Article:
I’m happy to shine the spotlight today on Shen’s Books, a publisher of, as their site states, “multicultural children’s literature that emphasizes cultural diversity and tolerance, with a focus on introducing children to the cultures of Asia.” Last April, they released Susan Lendroth’s Maneki Neko: The Tale of the Beckoning Cat, illustrated by Kathryn Otoshi. It just so happens that I got a review copy of the book last year right after having stumbled and stuttered over my own words after my daughters had seen a Maneki Neko (or Welcoming Cat or Lucky Cat) in a little shop and asked me about them. I knew nothing about the story behind them, but then Susan’s book showed up to save the day.
The book tells the Japanese legend of the beckoning cat, the story behind why the cat with the raised paw is considered a symbol of good luck in many Asian countries and how it is that the little sculptures came to be sold across Japan and overseas, “thousands of cats waving on thousands of shop counters.” I won’t give away the entire story, should you want to read a copy yourselves, but the story opens with a poor monk and a cat he decides to take in for his own, which he names Tama: “And so their friendship began in a little village in old Japan. Kotoku Monastery was small and poor. Its monk was small and poor, and so too was his cat, Tama. Together, they lived a peaceful life.” A huge storm passes through the monk’s village, bringing a noble samurai to the monastery, and thus begins the legend of the beckoning cat, as Tama manages to save his life. But, again, I won’t tell the whole story here. The kidlitosphere’s own Jen Robinson gave this one a thumbs-up in November of last year, and Terry Hong of BookDragon (from the Smithsonian Asian Pacific American Program) wrote back in August, “illustrator Kathryn Otoshi definitely has a playful spirit about her work. Tama is one bedraggled cat, but he’s definitely got some charm. Check him out chasing moths, his limbs totally splayed out in energetic joy; he’s a stark but comical contrast to the serenely still monk facing the full moon.” Indeed. And the night-time spreads are particularly eye-catching, given the cool color palette Otoshi put to use (lots of blues and purples of the menacing storm, contrasted nicely with the pinks and reds that come in the peace afterwards).
Here are a couple more spreads from the book. Enjoy.
(Click to enlarge.)
MANEKI NEKO: THE TALE OF THE BECKONING CAT. Copyright © 2010 Susan Lendroth. Illustration © 2010 Kathryn Otoshi. Reproduced by permission of the publisher, Shen’s Books, Walnut Creek, CA.
As a reminder, 7-Imp’s 7 Kicks is a weekly meeting ground for taking some time to reflect on Seven(ish) Exceptionally Fabulous, Beautiful, Interesting, Hilarious, or Otherwise Positive Noteworthy Things from the past week, whether book-related or not, that happened to you.
1. This fabulous tiny desk concert with Ballake Sissoko on kora and Vincent Segal on cello, which can improve the quality of your day.
2. This poem of a song. That song alone—and the blogger’s words about it—are leaning me heavily toward Purchasing the Entire CD Already. It helps that lots of my friends with great taste in music rave about the CD. Also what helps: The inclusion of Gillian Welch.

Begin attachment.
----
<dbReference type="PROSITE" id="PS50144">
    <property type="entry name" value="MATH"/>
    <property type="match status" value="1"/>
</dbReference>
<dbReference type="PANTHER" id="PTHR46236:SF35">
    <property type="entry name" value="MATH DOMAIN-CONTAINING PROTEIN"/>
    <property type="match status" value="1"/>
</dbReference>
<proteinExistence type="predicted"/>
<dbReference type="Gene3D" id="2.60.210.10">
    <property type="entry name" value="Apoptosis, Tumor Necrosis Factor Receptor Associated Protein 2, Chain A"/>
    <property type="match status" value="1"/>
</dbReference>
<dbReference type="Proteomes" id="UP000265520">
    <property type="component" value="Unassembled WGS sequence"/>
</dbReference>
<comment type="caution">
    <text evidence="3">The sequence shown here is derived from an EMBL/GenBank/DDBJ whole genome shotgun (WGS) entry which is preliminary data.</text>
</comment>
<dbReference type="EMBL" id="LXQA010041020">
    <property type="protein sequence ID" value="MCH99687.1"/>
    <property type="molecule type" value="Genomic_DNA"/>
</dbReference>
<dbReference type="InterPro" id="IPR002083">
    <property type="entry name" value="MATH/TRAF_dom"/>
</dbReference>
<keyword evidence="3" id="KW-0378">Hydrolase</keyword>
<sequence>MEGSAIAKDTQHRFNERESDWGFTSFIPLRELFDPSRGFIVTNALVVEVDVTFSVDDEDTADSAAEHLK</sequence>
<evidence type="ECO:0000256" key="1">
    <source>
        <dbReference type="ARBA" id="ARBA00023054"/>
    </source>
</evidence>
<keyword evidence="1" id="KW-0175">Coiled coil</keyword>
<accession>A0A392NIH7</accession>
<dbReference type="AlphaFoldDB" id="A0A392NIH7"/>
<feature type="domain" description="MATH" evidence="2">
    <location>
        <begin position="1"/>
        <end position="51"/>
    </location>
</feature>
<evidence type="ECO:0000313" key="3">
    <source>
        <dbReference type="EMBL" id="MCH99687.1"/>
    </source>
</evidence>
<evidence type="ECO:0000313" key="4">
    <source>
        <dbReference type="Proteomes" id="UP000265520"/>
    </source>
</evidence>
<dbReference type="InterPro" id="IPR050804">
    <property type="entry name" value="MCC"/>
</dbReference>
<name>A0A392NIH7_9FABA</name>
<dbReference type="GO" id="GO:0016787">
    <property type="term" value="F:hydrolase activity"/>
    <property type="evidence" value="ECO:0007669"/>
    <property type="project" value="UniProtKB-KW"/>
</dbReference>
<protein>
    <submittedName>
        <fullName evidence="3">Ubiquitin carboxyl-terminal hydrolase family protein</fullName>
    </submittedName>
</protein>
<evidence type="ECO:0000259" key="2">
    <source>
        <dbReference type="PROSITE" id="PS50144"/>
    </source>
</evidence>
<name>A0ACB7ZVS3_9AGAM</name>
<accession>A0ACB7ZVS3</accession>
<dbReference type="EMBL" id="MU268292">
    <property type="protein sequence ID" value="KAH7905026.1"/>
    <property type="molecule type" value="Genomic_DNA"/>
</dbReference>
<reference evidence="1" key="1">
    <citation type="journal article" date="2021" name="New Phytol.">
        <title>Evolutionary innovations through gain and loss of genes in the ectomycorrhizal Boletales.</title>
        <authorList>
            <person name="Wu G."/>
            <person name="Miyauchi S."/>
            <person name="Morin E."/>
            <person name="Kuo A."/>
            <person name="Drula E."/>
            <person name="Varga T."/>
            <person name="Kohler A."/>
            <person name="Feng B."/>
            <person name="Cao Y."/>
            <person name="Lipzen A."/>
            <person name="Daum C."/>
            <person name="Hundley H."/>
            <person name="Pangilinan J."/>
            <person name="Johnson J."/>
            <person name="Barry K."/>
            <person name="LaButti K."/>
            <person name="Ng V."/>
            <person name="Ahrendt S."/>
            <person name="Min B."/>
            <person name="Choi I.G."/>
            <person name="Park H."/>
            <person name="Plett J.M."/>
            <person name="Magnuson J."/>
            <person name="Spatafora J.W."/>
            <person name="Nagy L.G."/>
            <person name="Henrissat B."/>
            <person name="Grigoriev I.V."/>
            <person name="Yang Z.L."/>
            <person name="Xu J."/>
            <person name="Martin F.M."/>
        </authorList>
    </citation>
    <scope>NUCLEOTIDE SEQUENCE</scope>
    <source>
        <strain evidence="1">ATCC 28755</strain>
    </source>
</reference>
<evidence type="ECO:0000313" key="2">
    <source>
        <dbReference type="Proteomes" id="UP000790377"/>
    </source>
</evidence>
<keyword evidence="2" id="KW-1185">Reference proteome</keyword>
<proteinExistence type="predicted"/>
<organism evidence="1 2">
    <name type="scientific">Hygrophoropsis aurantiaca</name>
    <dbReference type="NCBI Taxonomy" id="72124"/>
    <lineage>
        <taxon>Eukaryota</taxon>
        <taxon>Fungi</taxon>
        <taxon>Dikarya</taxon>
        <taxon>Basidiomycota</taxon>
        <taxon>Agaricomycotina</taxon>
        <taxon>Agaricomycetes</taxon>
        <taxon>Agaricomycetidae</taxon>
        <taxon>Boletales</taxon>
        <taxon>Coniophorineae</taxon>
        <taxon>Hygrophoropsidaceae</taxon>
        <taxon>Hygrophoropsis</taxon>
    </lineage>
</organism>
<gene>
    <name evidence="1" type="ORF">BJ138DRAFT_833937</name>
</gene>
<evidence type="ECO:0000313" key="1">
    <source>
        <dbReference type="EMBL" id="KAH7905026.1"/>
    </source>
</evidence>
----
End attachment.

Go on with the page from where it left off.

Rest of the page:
3. Hey now, I know you got soul. (Sorry, this is turning into kicks all about music, but if you click the play button next to “MP3” at that link, you will be rewarded and will find yourself up and dancing ’round the room. But not till you turn it up LOUD.)
4.I finally got They Might Be Giants’ Here Comes Science for my girls. I was reminded of the fact that I didn’t own it yet when a new friend, also a parent, was telling me this opening track from the CD made him cry (from happiness, that is):
And the CD is just as good as I’d hoped.
5. Good children’s music like that, which doesn’t treat children like little idiots.
Speaking of children’s music, if I were a public children’s librarian, I think I’d have to place a moratorium on daily renditions of “If You’re Happy and You Know It.” I understand it’s a staple for toddlers, not to mention a really attention-grabbing song for that age. I don’t intend here to be snarky and surly just for the fun of it, but I do feel for my own children’s librarians, seeing them have to sing it so often. I would at least have to have several cups of coffee, most likely with a dash of Bailey’s, before having to smile so big and sing that particular song with genuine enthusiasm. Even then, I might be singing it through gritted teeth and a slightly clenched jaw. Actually, while we’re on the subject, this song, from a previous They Might Be Giants children’s CD, has always single-handedly made me want to get a public librarian position, just so I can open story times with it. Don’t you think it’s a lovely, spirited alternative to “If You’re Happy and You Know It”? This is the first time I’ve seen the video, by the way, and I’m laughing at the foot-stomping bunnies:
I guess “If You’re Happy and You Know It” would be a gentler way to open story time. Ah well. I digress anyway.
6. This wonderful video at The Guardian about author and illustrator Judith Kerr, The Tiger Who Came to Tea, and her new “jolly” book about widowhood.
7. The January 2011 issue of The Bluegrass Special is up!
Since the issue includes a tribute to director Blake Edwards, I’ll close with this video, also included in this month’s read. And tell me, what are YOUR kicks this week?